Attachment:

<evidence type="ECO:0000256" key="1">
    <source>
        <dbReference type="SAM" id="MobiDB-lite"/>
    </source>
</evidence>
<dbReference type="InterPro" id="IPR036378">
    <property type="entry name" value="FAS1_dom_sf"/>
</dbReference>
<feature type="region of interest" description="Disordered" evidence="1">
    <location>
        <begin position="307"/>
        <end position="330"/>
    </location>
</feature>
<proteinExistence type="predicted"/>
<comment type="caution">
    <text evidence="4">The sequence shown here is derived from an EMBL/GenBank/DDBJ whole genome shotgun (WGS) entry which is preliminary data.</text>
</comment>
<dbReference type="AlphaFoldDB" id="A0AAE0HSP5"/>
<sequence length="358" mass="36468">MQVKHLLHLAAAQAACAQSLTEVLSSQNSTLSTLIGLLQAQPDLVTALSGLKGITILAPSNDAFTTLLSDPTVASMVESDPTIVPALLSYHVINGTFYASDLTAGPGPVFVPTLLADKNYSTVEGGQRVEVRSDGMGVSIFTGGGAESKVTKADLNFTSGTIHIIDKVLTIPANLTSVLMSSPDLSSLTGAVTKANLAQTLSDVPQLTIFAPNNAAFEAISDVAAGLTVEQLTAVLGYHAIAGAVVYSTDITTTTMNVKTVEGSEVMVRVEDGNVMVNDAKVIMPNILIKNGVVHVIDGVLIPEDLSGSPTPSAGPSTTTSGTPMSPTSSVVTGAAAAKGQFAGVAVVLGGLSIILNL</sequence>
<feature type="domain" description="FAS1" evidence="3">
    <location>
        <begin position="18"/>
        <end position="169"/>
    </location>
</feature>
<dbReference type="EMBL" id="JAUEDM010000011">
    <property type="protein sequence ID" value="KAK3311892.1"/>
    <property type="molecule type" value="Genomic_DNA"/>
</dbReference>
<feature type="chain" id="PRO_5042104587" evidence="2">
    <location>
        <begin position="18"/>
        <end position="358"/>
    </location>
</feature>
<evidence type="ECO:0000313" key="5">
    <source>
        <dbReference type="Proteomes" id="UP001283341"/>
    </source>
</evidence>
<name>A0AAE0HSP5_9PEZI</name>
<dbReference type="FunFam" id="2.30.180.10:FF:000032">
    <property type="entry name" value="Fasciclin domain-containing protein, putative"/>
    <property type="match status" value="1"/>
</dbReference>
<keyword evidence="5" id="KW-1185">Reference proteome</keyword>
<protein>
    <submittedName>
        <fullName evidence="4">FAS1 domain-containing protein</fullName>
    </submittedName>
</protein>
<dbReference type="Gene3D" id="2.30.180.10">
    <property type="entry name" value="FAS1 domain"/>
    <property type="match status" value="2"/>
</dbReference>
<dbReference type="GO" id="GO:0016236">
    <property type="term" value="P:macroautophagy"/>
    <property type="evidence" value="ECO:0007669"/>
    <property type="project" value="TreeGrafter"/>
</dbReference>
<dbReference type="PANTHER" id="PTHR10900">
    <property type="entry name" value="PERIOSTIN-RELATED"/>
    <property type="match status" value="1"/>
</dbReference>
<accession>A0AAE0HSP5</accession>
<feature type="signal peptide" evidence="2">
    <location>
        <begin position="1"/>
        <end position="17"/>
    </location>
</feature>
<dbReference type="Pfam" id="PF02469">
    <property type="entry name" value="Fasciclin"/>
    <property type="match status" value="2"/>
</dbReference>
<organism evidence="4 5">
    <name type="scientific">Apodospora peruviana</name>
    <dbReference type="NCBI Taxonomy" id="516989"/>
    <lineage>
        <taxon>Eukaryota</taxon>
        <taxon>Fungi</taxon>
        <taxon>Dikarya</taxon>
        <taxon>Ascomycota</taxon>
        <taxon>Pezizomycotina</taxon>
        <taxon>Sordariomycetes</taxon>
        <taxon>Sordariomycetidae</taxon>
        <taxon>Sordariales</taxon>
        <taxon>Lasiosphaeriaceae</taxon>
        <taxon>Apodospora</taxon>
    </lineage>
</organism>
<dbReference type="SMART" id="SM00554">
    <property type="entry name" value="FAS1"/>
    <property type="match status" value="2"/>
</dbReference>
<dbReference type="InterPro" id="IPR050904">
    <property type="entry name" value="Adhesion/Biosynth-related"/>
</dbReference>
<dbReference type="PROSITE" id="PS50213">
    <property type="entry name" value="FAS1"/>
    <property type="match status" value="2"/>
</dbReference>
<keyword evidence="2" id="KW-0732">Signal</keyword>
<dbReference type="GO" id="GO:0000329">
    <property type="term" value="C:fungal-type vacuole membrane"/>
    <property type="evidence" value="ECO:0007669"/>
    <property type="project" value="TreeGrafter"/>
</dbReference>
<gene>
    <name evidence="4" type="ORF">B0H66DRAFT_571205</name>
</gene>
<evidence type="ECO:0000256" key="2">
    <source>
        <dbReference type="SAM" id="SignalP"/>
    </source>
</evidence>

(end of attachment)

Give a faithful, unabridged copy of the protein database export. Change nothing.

<evidence type="ECO:0000256" key="1">
    <source>
        <dbReference type="SAM" id="MobiDB-lite"/>
    </source>
</evidence>
<dbReference type="InterPro" id="IPR036378">
    <property type="entry name" value="FAS1_dom_sf"/>
</dbReference>
<feature type="region of interest" description="Disordered" evidence="1">
    <location>
        <begin position="307"/>
        <end position="330"/>
    </location>
</feature>
<proteinExistence type="predicted"/>
<comment type="caution">
    <text evidence="4">The sequence shown here is derived from an EMBL/GenBank/DDBJ whole genome shotgun (WGS) entry which is preliminary data.</text>
</comment>
<dbReference type="AlphaFoldDB" id="A0AAE0HSP5"/>
<sequence length="358" mass="36468">MQVKHLLHLAAAQAACAQSLTEVLSSQNSTLSTLIGLLQAQPDLVTALSGLKGITILAPSNDAFTTLLSDPTVASMVESDPTIVPALLSYHVINGTFYASDLTAGPGPVFVPTLLADKNYSTVEGGQRVEVRSDGMGVSIFTGGGAESKVTKADLNFTSGTIHIIDKVLTIPANLTSVLMSSPDLSSLTGAVTKANLAQTLSDVPQLTIFAPNNAAFEAISDVAAGLTVEQLTAVLGYHAIAGAVVYSTDITTTTMNVKTVEGSEVMVRVEDGNVMVNDAKVIMPNILIKNGVVHVIDGVLIPEDLSGSPTPSAGPSTTTSGTPMSPTSSVVTGAAAAKGQFAGVAVVLGGLSIILNL</sequence>
<feature type="domain" description="FAS1" evidence="3">
    <location>
        <begin position="18"/>
        <end position="169"/>
    </location>
</feature>
<dbReference type="EMBL" id="JAUEDM010000011">
    <property type="protein sequence ID" value="KAK3311892.1"/>
    <property type="molecule type" value="Genomic_DNA"/>
</dbReference>
<feature type="chain" id="PRO_5042104587" evidence="2">
    <location>
        <begin position="18"/>
        <end position="358"/>
    </location>
</feature>
<evidence type="ECO:0000313" key="5">
    <source>
        <dbReference type="Proteomes" id="UP001283341"/>
    </source>
</evidence>
<name>A0AAE0HSP5_9PEZI</name>
<dbReference type="FunFam" id="2.30.180.10:FF:000032">
    <property type="entry name" value="Fasciclin domain-containing protein, putative"/>
    <property type="match status" value="1"/>
</dbReference>
<keyword evidence="5" id="KW-1185">Reference proteome</keyword>
<protein>
    <submittedName>
        <fullName evidence="4">FAS1 domain-containing protein</fullName>
    </submittedName>
</protein>
<dbReference type="Gene3D" id="2.30.180.10">
    <property type="entry name" value="FAS1 domain"/>
    <property type="match status" value="2"/>
</dbReference>
<dbReference type="GO" id="GO:0016236">
    <property type="term" value="P:macroautophagy"/>
    <property type="evidence" value="ECO:0007669"/>
    <property type="project" value="TreeGrafter"/>
</dbReference>
<dbReference type="PANTHER" id="PTHR10900">
    <property type="entry name" value="PERIOSTIN-RELATED"/>
    <property type="match status" value="1"/>
</dbReference>
<accession>A0AAE0HSP5</accession>
<feature type="signal peptide" evidence="2">
    <location>
        <begin position="1"/>
        <end position="17"/>
    </location>
</feature>
<dbReference type="Pfam" id="PF02469">
    <property type="entry name" value="Fasciclin"/>
    <property type="match status" value="2"/>
</dbReference>
<organism evidence="4 5">
    <name type="scientific">Apodospora peruviana</name>
    <dbReference type="NCBI Taxonomy" id="516989"/>
    <lineage>
        <taxon>Eukaryota</taxon>
        <taxon>Fungi</taxon>
        <taxon>Dikarya</taxon>
        <taxon>Ascomycota</taxon>
        <taxon>Pezizomycotina</taxon>
        <taxon>Sordariomycetes</taxon>
        <taxon>Sordariomycetidae</taxon>
        <taxon>Sordariales</taxon>
        <taxon>Lasiosphaeriaceae</taxon>
        <taxon>Apodospora</taxon>
    </lineage>
</organism>
<dbReference type="SMART" id="SM00554">
    <property type="entry name" value="FAS1"/>
    <property type="match status" value="2"/>
</dbReference>
<dbReference type="InterPro" id="IPR050904">
    <property type="entry name" value="Adhesion/Biosynth-related"/>
</dbReference>
<dbReference type="PROSITE" id="PS50213">
    <property type="entry name" value="FAS1"/>
    <property type="match status" value="2"/>
</dbReference>
<keyword evidence="2" id="KW-0732">Signal</keyword>
<dbReference type="GO" id="GO:0000329">
    <property type="term" value="C:fungal-type vacuole membrane"/>
    <property type="evidence" value="ECO:0007669"/>
    <property type="project" value="TreeGrafter"/>
</dbReference>
<gene>
    <name evidence="4" type="ORF">B0H66DRAFT_571205</name>
</gene>
<evidence type="ECO:0000256" key="2">
    <source>
        <dbReference type="SAM" id="SignalP"/>
    </source>
</evidence>